Originally published on November 5th, 2010
It's a little known fact, but when Charles Darwin visited the Galapagos Islands in 1835, he wasn't very interested in the finches at all! Instead, he was initially fascinated by the different Galapagos mockingbirds, each of which is slightly different. Of particular interest was the Floreana variety of the Galapagos mockingbird, as he was on the island for a while and had the chance to study its behavior in the wild. It wasn't until much later, back in England, that Darwin began to examine the Galapagos finches and decided to use them to help illustrate his theories.
Darwin wouldn't recognize Floreana today. The landscape is covered in unfamiliar plants including blackberries, quinine trees and elephant grass. The giant tortoises, once so common on Floreana that Darwin claimed that one ship alone was able to capture 200 in a day, are extinct. But maybe he would miss the mockingbirds most of all. They have been extinct on Floreana itself for decades, victims of introduced species. Now they only survive on two islets (Champion and Gardner) off the coast of Floreana, and experts estimate there are only 500 or so of them in total.
But help is on the way. Floreana was the first island to be colonized by man, and as such is arguably the most contaminated of all of the Galapagos Islands. A five year project known as Project Floreana is in full swing, and its aim is to get rid of invasive species and return the Floreana Mockingbird to its home. The ambitious project is funded by an impressive array of supporters, including the Prince Albert II of Monaco Foundation, the Galapagos Conservation Trust, the Lindblad/National Geographic Fund, the St. Louis Zoo, the University of Missouri and many more.
One of the key steps in this process is to examine the state of health of birds (endemic and introduced) on Floreana. Recently (September 2010), results of an initial survey were released. There are some worrisome diseases and parasites infecting the Floreana birds, including the Philornis Downsi fly, which lays its eggs in bird nests, leaving its larvae to attack hatchlings: this nasty parasite was unknown in the Galapagos until 1997. Also, some of the domestic chickens raised on Floreana have Newcastle's Disease, which can also affect wild birds. Eradication or control of these pests and diseases will be key to the reintroduction of the Floreana Mockingbird.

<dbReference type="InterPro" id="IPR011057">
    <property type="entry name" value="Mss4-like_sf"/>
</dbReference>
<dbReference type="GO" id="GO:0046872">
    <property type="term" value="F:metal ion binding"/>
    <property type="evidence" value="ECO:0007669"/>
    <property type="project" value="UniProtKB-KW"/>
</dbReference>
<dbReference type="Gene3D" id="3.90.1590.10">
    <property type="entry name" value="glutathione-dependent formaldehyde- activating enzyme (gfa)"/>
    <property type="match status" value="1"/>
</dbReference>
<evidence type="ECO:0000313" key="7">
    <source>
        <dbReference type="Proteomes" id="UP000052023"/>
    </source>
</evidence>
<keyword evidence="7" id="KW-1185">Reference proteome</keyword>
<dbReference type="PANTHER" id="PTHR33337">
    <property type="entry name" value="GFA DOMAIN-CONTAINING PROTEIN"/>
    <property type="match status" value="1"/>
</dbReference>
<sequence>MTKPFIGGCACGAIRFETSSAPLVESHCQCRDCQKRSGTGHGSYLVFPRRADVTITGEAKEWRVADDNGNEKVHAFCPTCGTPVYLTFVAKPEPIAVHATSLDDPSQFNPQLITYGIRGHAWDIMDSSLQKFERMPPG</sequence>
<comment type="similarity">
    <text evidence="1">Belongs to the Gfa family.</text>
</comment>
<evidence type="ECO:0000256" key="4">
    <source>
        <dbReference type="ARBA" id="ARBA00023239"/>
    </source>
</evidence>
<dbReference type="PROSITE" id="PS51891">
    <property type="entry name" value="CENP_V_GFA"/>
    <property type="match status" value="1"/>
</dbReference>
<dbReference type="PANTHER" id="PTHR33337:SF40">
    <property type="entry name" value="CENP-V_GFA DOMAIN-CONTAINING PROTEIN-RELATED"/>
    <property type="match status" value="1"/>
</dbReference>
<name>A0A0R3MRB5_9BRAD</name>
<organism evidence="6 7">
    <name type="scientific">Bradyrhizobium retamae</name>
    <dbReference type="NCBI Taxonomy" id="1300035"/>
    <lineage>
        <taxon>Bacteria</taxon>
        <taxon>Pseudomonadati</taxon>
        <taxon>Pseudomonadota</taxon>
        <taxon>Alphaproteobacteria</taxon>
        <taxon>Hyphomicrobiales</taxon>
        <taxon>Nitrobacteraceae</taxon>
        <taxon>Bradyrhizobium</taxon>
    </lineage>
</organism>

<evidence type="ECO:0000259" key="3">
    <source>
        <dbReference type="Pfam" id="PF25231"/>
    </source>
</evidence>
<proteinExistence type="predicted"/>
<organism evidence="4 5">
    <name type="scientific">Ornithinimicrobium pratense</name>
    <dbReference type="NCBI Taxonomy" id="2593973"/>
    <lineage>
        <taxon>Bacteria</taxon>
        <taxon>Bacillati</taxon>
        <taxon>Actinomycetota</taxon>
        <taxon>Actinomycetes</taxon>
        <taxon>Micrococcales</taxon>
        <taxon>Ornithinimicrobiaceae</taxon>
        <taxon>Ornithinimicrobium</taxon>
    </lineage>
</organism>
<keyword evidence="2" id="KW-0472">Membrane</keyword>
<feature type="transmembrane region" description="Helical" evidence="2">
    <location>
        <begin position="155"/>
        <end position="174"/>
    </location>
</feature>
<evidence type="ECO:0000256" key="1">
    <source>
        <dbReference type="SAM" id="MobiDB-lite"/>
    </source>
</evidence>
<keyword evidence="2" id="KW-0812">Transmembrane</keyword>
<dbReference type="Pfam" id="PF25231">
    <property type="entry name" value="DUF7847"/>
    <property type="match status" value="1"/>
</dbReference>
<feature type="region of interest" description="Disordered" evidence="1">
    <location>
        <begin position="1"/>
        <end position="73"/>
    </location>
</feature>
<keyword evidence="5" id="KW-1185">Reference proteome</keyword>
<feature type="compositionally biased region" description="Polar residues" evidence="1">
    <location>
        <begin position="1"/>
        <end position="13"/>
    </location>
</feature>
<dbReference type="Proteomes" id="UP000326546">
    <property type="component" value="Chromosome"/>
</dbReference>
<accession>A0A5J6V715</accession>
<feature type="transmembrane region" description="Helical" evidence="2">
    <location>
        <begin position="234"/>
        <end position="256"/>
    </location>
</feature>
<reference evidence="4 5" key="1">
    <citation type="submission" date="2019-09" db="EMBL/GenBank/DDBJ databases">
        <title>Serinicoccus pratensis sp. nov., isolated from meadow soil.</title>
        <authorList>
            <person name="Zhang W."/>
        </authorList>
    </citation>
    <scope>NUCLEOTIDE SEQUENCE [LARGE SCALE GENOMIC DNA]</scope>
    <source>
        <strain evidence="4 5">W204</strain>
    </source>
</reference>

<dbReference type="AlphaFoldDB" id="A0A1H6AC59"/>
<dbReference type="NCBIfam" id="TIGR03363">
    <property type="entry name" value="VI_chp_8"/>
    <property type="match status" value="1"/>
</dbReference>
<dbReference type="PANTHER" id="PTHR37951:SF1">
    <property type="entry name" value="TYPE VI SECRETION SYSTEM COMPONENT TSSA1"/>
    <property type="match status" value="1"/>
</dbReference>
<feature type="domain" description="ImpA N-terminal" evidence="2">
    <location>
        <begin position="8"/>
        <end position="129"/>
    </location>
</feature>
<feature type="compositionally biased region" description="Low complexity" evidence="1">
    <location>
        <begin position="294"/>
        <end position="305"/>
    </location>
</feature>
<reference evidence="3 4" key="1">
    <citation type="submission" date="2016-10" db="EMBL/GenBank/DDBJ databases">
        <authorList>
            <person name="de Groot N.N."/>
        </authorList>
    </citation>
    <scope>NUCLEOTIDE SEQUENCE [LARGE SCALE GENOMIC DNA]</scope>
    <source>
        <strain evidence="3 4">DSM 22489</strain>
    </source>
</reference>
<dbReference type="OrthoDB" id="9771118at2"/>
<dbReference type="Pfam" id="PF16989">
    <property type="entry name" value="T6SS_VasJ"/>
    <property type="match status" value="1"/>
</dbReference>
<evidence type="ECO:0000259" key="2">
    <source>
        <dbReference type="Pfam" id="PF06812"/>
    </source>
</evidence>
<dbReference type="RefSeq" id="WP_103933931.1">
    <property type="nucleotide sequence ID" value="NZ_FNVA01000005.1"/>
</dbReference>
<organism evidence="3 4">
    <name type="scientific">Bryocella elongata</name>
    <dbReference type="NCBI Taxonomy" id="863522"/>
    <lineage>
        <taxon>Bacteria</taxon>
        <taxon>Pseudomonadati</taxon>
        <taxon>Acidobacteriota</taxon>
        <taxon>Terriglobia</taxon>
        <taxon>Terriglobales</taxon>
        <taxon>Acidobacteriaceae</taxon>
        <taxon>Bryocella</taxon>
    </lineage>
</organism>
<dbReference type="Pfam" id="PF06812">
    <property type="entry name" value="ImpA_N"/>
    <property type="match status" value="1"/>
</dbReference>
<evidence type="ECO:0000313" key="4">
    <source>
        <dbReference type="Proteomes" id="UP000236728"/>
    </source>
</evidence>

A diverse genetic base is also important if the population is to survive. Since the Gardner and Champion mockingbird populations do not mix, researchers were able to study their genes and even compare them with Darwin's original specimens. Results show a strong link between Darwin's birds and the ones on Champion and Gardner: an encouraging sign.
The best news is the population levels of the birds on both islands. In 2006 there were only about 20 mockingbirds left on Champion: now there are 55. The Gardner population is up from 120 in 2006 to around 500 or so today. These numbers are very encouraging and bode well for an eventual reintroduction to Floreana itself.
Those in charge of Project Floreana hope the day of the mockingbird's return is not far off. Darwin would be proud!